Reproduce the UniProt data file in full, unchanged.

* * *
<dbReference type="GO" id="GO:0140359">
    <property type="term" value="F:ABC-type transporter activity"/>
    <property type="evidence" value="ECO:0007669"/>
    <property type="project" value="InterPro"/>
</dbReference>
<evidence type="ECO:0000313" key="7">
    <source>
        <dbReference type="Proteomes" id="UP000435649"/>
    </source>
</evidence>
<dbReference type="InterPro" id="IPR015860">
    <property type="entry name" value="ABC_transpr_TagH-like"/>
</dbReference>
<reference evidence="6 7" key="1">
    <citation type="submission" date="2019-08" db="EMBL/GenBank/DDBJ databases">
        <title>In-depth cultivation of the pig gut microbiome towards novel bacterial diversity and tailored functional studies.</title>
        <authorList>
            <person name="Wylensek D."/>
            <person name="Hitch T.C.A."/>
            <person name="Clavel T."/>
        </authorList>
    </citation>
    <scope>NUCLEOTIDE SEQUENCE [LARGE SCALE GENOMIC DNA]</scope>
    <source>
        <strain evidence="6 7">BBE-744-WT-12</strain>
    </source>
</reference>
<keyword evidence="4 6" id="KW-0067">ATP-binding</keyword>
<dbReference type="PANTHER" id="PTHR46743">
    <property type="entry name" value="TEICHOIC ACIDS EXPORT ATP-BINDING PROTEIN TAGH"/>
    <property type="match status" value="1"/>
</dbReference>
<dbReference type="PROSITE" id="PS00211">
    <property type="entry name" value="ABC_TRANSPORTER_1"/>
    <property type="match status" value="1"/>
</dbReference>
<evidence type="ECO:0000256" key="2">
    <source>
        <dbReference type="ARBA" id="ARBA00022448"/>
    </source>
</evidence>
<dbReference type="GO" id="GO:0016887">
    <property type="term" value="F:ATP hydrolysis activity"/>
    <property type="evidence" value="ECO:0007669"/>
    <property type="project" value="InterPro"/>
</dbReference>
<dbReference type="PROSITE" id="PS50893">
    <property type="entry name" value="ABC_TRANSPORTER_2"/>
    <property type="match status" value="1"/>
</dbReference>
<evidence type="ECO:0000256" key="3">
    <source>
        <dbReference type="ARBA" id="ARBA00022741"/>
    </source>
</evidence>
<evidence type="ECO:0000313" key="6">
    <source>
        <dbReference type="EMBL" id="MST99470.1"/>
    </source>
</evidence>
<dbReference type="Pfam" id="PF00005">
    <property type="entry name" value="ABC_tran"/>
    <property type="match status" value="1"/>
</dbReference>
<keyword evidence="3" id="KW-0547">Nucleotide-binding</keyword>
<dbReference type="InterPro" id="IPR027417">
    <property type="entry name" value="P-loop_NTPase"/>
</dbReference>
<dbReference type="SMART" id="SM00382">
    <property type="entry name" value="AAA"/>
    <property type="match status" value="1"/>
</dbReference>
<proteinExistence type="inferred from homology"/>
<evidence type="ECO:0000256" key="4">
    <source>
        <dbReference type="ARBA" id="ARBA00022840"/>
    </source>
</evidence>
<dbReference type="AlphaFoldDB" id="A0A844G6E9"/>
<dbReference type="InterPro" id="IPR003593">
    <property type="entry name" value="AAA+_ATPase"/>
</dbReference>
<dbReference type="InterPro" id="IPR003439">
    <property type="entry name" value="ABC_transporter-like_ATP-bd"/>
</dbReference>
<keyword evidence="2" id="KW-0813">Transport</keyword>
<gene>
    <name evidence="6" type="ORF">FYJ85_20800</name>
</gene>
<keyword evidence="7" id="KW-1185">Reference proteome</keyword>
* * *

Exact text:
<dbReference type="GO" id="GO:0140359">
    <property type="term" value="F:ABC-type transporter activity"/>
    <property type="evidence" value="ECO:0007669"/>
    <property type="project" value="InterPro"/>
</dbReference>
<evidence type="ECO:0000313" key="7">
    <source>
        <dbReference type="Proteomes" id="UP000435649"/>
    </source>
</evidence>
<dbReference type="InterPro" id="IPR015860">
    <property type="entry name" value="ABC_transpr_TagH-like"/>
</dbReference>
<reference evidence="6 7" key="1">
    <citation type="submission" date="2019-08" db="EMBL/GenBank/DDBJ databases">
        <title>In-depth cultivation of the pig gut microbiome towards novel bacterial diversity and tailored functional studies.</title>
        <authorList>
            <person name="Wylensek D."/>
            <person name="Hitch T.C.A."/>
            <person name="Clavel T."/>
        </authorList>
    </citation>
    <scope>NUCLEOTIDE SEQUENCE [LARGE SCALE GENOMIC DNA]</scope>
    <source>
        <strain evidence="6 7">BBE-744-WT-12</strain>
    </source>
</reference>
<keyword evidence="4 6" id="KW-0067">ATP-binding</keyword>
<dbReference type="PANTHER" id="PTHR46743">
    <property type="entry name" value="TEICHOIC ACIDS EXPORT ATP-BINDING PROTEIN TAGH"/>
    <property type="match status" value="1"/>
</dbReference>
<dbReference type="PROSITE" id="PS00211">
    <property type="entry name" value="ABC_TRANSPORTER_1"/>
    <property type="match status" value="1"/>
</dbReference>
<evidence type="ECO:0000256" key="2">
    <source>
        <dbReference type="ARBA" id="ARBA00022448"/>
    </source>
</evidence>
<dbReference type="GO" id="GO:0016887">
    <property type="term" value="F:ATP hydrolysis activity"/>
    <property type="evidence" value="ECO:0007669"/>
    <property type="project" value="InterPro"/>
</dbReference>
<dbReference type="PROSITE" id="PS50893">
    <property type="entry name" value="ABC_TRANSPORTER_2"/>
    <property type="match status" value="1"/>
</dbReference>
<evidence type="ECO:0000256" key="3">
    <source>
        <dbReference type="ARBA" id="ARBA00022741"/>
    </source>
</evidence>
<evidence type="ECO:0000313" key="6">
    <source>
        <dbReference type="EMBL" id="MST99470.1"/>
    </source>
</evidence>
<dbReference type="Pfam" id="PF00005">
    <property type="entry name" value="ABC_tran"/>
    <property type="match status" value="1"/>
</dbReference>
<keyword evidence="3" id="KW-0547">Nucleotide-binding</keyword>
<dbReference type="InterPro" id="IPR027417">
    <property type="entry name" value="P-loop_NTPase"/>
</dbReference>
<dbReference type="SMART" id="SM00382">
    <property type="entry name" value="AAA"/>
    <property type="match status" value="1"/>
</dbReference>
<proteinExistence type="inferred from homology"/>
<evidence type="ECO:0000256" key="4">
    <source>
        <dbReference type="ARBA" id="ARBA00022840"/>
    </source>
</evidence>
<dbReference type="AlphaFoldDB" id="A0A844G6E9"/>
<dbReference type="InterPro" id="IPR003593">
    <property type="entry name" value="AAA+_ATPase"/>
</dbReference>
<dbReference type="InterPro" id="IPR003439">
    <property type="entry name" value="ABC_transporter-like_ATP-bd"/>
</dbReference>
<keyword evidence="2" id="KW-0813">Transport</keyword>
<gene>
    <name evidence="6" type="ORF">FYJ85_20800</name>
</gene>
<keyword evidence="7" id="KW-1185">Reference proteome</keyword>